The House of Representatives is set to take final action on passage of the "Strengthening Fishing Communities and Increasing Flexibility in Fisheries Management Act." Voted out of the House Natural Resources Committee on May 29th, HR 4742 was introduced by committee Chair Doc Hastings (R-WA) in an effort to improve and strengthen many of the provisions of the current Magnuson-Stevens Fishery Conservation and Management Act.
The Recreational Fishing Alliance (RFA) said if passed in both the House and Senate as written the bill would ensure good access to rebuilt stocks while maintaining conservation and access to rebuilding fish stocks.
"Simply put, it's a good bill," said RFA executive director Jim Donofrio.
Key components of the legislation came about as a result of RFA's ardent political action in Washington over the past 7 years in support of additional management flexibility and access to healthy fish stocks. Bipartisan amendments offered by Rep. Steve Southerland (R-FL) and Rep. Frank Pallone (D-NJ) respectively to restrict trading of fish allocation within the commercial sector while initiating improvements to recreational fishing data collected by NOAA Fisheries were supported by members of the committee.
Additional language in the Hastings bill would address annual catch limits and accountability measures in the recreational sector, while providing management latitude in deadlines for rebuilding fish stocks. Donofrio said the bill would be a big win for recreational anglers who have been denied access to fish stocks like red snapper and black sea bass, and called opposition by hardline preservationists one-sided.
"Groups like Environmental Defense Fund, Pew Environment Group, Oceana and Ocean Conservancy hate this bill because it would allow America's fishermen to continue fishing as stocks rebound, but that's precisely what the Magnuson Stevens Act was originally designed to do," Donofrio said. "Having healthy fish stocks without being allowed sustainable access does not make for a successful law."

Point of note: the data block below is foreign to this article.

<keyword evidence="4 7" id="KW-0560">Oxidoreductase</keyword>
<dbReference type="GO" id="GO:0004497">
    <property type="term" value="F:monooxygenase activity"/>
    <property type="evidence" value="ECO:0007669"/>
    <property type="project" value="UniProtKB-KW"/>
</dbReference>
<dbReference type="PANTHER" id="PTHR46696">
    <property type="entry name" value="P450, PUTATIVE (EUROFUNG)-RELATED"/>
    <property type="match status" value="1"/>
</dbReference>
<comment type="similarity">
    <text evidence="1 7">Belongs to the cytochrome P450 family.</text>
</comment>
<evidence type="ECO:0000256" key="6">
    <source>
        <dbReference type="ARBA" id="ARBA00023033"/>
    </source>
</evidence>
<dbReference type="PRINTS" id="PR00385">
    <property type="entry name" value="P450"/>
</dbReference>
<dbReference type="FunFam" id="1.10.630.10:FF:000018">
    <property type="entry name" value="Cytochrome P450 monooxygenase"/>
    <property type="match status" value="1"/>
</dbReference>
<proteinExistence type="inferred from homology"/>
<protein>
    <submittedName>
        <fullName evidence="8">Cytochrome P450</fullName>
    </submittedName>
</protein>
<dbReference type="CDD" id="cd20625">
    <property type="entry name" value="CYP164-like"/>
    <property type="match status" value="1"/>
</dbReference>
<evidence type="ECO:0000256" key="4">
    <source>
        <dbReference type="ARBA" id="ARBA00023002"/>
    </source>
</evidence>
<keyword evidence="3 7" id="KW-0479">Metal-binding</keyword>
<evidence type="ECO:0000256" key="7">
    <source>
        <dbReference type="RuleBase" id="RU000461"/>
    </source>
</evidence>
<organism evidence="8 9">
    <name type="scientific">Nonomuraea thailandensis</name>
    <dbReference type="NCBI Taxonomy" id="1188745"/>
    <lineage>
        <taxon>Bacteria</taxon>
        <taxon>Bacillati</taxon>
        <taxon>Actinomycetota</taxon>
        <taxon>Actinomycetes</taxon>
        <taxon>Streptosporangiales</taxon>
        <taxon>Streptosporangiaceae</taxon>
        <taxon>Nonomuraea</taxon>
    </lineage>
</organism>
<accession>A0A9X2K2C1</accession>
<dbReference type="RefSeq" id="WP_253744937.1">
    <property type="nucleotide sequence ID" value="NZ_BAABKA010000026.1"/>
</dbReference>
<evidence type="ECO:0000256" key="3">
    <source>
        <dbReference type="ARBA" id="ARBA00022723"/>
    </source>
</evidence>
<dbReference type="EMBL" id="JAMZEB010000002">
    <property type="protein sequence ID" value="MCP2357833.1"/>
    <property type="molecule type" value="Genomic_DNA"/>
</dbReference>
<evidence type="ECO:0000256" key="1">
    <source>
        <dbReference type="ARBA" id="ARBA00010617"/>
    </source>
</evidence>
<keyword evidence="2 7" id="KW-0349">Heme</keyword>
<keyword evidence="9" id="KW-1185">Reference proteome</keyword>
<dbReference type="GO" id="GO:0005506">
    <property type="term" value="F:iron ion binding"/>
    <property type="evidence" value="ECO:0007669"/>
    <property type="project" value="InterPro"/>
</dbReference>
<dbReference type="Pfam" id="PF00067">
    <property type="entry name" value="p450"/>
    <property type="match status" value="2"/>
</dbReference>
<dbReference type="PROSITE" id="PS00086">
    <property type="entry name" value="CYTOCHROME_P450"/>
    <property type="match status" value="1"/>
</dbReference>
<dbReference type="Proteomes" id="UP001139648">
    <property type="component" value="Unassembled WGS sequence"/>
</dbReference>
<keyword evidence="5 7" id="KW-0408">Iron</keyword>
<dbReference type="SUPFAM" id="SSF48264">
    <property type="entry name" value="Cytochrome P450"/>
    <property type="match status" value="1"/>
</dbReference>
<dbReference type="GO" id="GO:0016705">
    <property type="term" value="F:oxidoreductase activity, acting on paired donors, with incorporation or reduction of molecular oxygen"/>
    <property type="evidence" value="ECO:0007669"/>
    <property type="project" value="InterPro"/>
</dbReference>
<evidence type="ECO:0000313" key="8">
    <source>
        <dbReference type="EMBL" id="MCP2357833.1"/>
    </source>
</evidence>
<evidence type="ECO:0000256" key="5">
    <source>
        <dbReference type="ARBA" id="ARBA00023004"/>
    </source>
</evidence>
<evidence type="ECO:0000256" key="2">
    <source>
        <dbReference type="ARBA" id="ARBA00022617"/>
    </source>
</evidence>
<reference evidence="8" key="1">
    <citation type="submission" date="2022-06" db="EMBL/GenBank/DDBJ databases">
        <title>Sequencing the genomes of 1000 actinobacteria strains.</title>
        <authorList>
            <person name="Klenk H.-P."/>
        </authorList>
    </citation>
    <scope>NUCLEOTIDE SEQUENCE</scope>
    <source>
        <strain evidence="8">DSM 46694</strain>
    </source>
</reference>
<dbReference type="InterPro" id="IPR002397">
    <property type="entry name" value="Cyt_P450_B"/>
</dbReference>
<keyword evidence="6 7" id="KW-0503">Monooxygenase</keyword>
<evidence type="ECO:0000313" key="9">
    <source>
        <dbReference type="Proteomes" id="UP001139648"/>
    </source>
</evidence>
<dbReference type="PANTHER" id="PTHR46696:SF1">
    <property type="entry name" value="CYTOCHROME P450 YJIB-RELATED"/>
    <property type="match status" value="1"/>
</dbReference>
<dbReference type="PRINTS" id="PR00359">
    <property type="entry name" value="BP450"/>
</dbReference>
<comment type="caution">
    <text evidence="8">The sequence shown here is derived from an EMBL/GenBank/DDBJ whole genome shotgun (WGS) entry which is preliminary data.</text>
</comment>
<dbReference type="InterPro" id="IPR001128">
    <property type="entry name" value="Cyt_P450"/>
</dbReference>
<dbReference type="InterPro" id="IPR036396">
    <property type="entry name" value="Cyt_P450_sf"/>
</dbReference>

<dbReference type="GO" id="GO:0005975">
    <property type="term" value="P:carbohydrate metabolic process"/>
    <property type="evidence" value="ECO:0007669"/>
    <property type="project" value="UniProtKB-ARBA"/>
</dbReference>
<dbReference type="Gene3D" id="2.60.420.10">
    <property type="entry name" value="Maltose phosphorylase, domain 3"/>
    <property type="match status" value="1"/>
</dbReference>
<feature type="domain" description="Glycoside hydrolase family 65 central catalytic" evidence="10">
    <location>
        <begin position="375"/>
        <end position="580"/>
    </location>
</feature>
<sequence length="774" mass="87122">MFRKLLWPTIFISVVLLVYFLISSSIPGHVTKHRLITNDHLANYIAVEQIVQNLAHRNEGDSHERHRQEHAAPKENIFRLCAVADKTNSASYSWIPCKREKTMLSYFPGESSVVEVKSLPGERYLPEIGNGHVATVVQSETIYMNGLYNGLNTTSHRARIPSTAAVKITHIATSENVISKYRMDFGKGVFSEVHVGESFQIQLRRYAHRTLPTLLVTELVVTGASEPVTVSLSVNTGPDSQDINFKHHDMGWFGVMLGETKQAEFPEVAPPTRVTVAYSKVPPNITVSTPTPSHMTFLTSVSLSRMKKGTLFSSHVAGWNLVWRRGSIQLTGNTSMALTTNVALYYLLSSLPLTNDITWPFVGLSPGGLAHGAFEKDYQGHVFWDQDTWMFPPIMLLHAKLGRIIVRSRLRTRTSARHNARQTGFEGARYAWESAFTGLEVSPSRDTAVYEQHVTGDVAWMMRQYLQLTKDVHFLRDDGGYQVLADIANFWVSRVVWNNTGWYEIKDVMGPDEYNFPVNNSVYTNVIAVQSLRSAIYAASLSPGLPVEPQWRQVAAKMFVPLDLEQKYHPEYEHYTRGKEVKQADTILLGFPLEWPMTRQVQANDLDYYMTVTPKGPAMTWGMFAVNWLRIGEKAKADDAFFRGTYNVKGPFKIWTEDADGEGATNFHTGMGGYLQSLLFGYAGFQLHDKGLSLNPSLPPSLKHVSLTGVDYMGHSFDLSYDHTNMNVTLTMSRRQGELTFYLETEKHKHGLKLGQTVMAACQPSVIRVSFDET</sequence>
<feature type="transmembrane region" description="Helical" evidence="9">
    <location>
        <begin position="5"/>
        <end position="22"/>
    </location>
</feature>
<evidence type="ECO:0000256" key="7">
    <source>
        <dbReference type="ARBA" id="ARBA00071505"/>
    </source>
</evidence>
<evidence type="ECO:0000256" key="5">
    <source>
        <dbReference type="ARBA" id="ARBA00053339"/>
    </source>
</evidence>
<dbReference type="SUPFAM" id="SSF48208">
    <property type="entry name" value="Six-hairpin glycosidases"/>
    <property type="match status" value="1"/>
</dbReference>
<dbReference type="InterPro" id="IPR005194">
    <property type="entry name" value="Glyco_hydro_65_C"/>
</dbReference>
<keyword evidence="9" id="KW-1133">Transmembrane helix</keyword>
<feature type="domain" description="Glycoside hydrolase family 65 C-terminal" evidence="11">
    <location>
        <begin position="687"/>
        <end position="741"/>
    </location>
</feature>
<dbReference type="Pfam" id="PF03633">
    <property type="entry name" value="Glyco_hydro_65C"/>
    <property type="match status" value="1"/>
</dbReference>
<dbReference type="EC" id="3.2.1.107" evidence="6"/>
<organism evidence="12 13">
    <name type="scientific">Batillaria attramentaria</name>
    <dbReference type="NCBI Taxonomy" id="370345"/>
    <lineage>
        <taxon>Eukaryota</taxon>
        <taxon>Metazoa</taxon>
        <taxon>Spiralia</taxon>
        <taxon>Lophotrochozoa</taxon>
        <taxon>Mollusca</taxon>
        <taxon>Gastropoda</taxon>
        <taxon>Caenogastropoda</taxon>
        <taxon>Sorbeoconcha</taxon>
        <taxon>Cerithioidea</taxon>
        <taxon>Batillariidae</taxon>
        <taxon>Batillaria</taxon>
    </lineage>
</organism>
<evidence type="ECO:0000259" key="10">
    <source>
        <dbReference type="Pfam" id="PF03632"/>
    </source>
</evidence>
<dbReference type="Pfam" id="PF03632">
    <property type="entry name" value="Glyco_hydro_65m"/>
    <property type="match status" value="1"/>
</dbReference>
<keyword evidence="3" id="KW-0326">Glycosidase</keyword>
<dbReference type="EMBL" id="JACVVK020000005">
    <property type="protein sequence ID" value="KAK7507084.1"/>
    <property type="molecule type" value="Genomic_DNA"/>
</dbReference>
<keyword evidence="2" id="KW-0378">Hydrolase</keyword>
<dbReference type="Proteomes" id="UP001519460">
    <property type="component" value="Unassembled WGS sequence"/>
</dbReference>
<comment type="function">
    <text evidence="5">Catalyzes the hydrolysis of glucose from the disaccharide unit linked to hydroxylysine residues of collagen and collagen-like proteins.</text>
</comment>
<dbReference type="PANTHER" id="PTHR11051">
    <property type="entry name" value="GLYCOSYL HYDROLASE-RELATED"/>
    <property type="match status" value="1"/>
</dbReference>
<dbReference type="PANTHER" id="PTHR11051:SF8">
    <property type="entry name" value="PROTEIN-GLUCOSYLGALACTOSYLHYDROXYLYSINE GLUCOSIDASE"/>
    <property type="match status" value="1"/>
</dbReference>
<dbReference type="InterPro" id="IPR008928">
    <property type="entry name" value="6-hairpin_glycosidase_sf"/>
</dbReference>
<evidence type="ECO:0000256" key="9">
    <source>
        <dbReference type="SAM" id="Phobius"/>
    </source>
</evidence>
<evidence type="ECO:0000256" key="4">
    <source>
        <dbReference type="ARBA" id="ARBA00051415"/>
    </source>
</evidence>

RFA and other state, regional and national fishing groups and trade organizations have pushed for 7 years to see sensible amendments to the federal fisheries law to provide a better balance of commerce and conservation, leading to a pair of national rallies in Washington DC, numerous Committee hearings, and ultimately a comprehensive House bill to address stakeholder concerns. Donofrio says Hastings' HR 4742 is a piece of legislation that will help finally get America's fishermen fishing again.
"When the House passes this bill, I just hope the U.S. Senate doesn't fumble away this golden opportunity to finally address what our American fishermen have been pleading for during the past 7 years," he said.
Donofrio said his organization has grown concerned about a new undercurrent within the conservation community which has actively been demonizing those in the sportfishing industry including for-hire captains, tackle shop owners and manufacturers, even fishing publications which feature fishing and boating advertisements.
"Groups like Environmental Defense Fund are hoping to divide the recreational fishing community by using this new anti-industry message, trying to isolate members of the for-hire sector or tackle industry," Donofrio said. "Private anglers are being manipulated into thinking that buying rod and reel or supporting your local tackle shop is bad, or that booking a trip aboard a party or charter boat is in some way evil."
"At the end of the day, HR 4742 is a jobs bill, and recreational fishermen everywhere should be proud of the contributions they make to our local economy" Donofrio said. "It's a bill that supports American fishermen and conserves American fish, and it will help bring back a uniquely American recreational boating and fishing industry that has been under attack by these preservationists in recent years."
Click here to read RFA perspective as to why HR 4742 is 'good for fish, fishermen and the fishing industry' and read more RFA news at www.joinrfa.org/blog.